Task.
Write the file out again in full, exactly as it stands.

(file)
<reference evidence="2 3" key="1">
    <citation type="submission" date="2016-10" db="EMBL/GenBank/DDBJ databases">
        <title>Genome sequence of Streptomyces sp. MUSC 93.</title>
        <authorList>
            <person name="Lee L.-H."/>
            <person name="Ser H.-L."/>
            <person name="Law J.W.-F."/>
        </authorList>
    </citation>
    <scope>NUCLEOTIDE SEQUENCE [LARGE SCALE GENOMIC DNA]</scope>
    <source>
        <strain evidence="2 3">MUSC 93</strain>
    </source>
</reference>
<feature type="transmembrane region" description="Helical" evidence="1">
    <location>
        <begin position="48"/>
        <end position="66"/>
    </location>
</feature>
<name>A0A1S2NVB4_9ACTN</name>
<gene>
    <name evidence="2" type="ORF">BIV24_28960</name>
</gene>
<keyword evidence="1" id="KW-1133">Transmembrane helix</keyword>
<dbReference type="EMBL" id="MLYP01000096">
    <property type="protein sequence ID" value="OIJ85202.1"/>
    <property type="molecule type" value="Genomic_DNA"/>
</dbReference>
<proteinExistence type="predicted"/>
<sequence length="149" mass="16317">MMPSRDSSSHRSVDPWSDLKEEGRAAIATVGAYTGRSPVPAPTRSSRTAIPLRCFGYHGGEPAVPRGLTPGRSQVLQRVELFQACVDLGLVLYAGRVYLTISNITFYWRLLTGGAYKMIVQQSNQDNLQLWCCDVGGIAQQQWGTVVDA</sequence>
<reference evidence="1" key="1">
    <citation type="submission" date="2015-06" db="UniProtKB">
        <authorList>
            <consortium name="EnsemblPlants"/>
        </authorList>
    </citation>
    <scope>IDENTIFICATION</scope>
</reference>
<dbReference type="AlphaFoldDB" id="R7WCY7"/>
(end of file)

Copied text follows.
<reference evidence="2 3" key="1">
    <citation type="submission" date="2016-10" db="EMBL/GenBank/DDBJ databases">
        <title>Genome sequence of Streptomyces sp. MUSC 93.</title>
        <authorList>
            <person name="Lee L.-H."/>
            <person name="Ser H.-L."/>
            <person name="Law J.W.-F."/>
        </authorList>
    </citation>
    <scope>NUCLEOTIDE SEQUENCE [LARGE SCALE GENOMIC DNA]</scope>
    <source>
        <strain evidence="2 3">MUSC 93</strain>
    </source>
</reference>
<feature type="transmembrane region" description="Helical" evidence="1">
    <location>
        <begin position="48"/>
        <end position="66"/>
    </location>
</feature>
<name>A0A1S2NVB4_9ACTN</name>
<gene>
    <name evidence="2" type="ORF">BIV24_28960</name>
</gene>
<keyword evidence="1" id="KW-1133">Transmembrane helix</keyword>
<dbReference type="EMBL" id="MLYP01000096">
    <property type="protein sequence ID" value="OIJ85202.1"/>
    <property type="molecule type" value="Genomic_DNA"/>
</dbReference>
<proteinExistence type="predicted"/>
<sequence length="149" mass="16317">MMPSRDSSSHRSVDPWSDLKEEGRAAIATVGAYTGRSPVPAPTRSSRTAIPLRCFGYHGGEPAVPRGLTPGRSQVLQRVELFQACVDLGLVLYAGRVYLTISNITFYWRLLTGGAYKMIVQQSNQDNLQLWCCDVGGIAQQQWGTVVDA</sequence>
<reference evidence="1" key="1">
    <citation type="submission" date="2015-06" db="UniProtKB">
        <authorList>
            <consortium name="EnsemblPlants"/>
        </authorList>
    </citation>
    <scope>IDENTIFICATION</scope>
</reference>
<dbReference type="AlphaFoldDB" id="R7WCY7"/>